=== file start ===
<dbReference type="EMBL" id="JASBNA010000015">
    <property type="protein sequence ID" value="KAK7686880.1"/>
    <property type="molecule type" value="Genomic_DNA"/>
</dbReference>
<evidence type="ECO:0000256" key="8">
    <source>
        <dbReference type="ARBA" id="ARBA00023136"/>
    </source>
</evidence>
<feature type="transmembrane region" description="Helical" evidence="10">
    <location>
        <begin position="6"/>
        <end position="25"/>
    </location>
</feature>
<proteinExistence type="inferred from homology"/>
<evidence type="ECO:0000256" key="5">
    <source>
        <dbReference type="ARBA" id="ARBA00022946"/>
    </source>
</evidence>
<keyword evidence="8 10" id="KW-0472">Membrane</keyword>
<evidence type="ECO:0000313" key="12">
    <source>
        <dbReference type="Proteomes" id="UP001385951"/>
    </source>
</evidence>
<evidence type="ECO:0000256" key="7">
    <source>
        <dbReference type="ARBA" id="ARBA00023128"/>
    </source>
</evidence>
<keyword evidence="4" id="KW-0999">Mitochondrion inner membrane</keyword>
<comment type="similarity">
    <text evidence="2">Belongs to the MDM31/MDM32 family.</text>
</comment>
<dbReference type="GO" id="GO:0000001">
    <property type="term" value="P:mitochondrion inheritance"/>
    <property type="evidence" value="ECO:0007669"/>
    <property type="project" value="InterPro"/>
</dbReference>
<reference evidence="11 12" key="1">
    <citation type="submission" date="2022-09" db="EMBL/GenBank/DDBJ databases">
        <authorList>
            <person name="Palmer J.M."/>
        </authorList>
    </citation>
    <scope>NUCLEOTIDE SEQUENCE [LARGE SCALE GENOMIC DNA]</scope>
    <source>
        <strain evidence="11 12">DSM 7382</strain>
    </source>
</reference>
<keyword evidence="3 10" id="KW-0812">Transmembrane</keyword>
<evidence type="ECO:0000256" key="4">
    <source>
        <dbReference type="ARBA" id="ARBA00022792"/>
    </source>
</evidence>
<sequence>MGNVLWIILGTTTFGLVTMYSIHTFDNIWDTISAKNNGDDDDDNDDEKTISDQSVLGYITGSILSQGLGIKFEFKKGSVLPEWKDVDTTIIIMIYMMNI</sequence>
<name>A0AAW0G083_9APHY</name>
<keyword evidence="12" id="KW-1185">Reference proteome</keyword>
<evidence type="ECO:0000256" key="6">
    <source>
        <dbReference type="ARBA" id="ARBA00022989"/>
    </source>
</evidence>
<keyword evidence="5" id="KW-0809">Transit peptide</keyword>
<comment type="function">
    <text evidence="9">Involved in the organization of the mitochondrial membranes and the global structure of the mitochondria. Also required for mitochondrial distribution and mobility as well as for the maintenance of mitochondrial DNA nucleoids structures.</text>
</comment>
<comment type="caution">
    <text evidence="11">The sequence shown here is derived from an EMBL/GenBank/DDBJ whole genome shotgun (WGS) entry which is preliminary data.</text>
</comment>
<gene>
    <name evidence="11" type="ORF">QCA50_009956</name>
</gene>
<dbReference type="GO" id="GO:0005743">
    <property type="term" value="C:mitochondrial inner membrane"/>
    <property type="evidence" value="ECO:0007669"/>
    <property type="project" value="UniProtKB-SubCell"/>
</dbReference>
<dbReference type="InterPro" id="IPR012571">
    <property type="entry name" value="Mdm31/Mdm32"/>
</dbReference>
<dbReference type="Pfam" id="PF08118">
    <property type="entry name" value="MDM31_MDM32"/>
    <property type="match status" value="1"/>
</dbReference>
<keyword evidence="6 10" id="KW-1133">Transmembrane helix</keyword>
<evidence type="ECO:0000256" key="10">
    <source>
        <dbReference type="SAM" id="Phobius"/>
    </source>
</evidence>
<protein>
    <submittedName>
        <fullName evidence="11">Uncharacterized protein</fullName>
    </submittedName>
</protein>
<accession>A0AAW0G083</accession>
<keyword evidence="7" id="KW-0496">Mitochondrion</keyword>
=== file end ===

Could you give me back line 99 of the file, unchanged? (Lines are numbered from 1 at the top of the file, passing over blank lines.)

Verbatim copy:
</protein>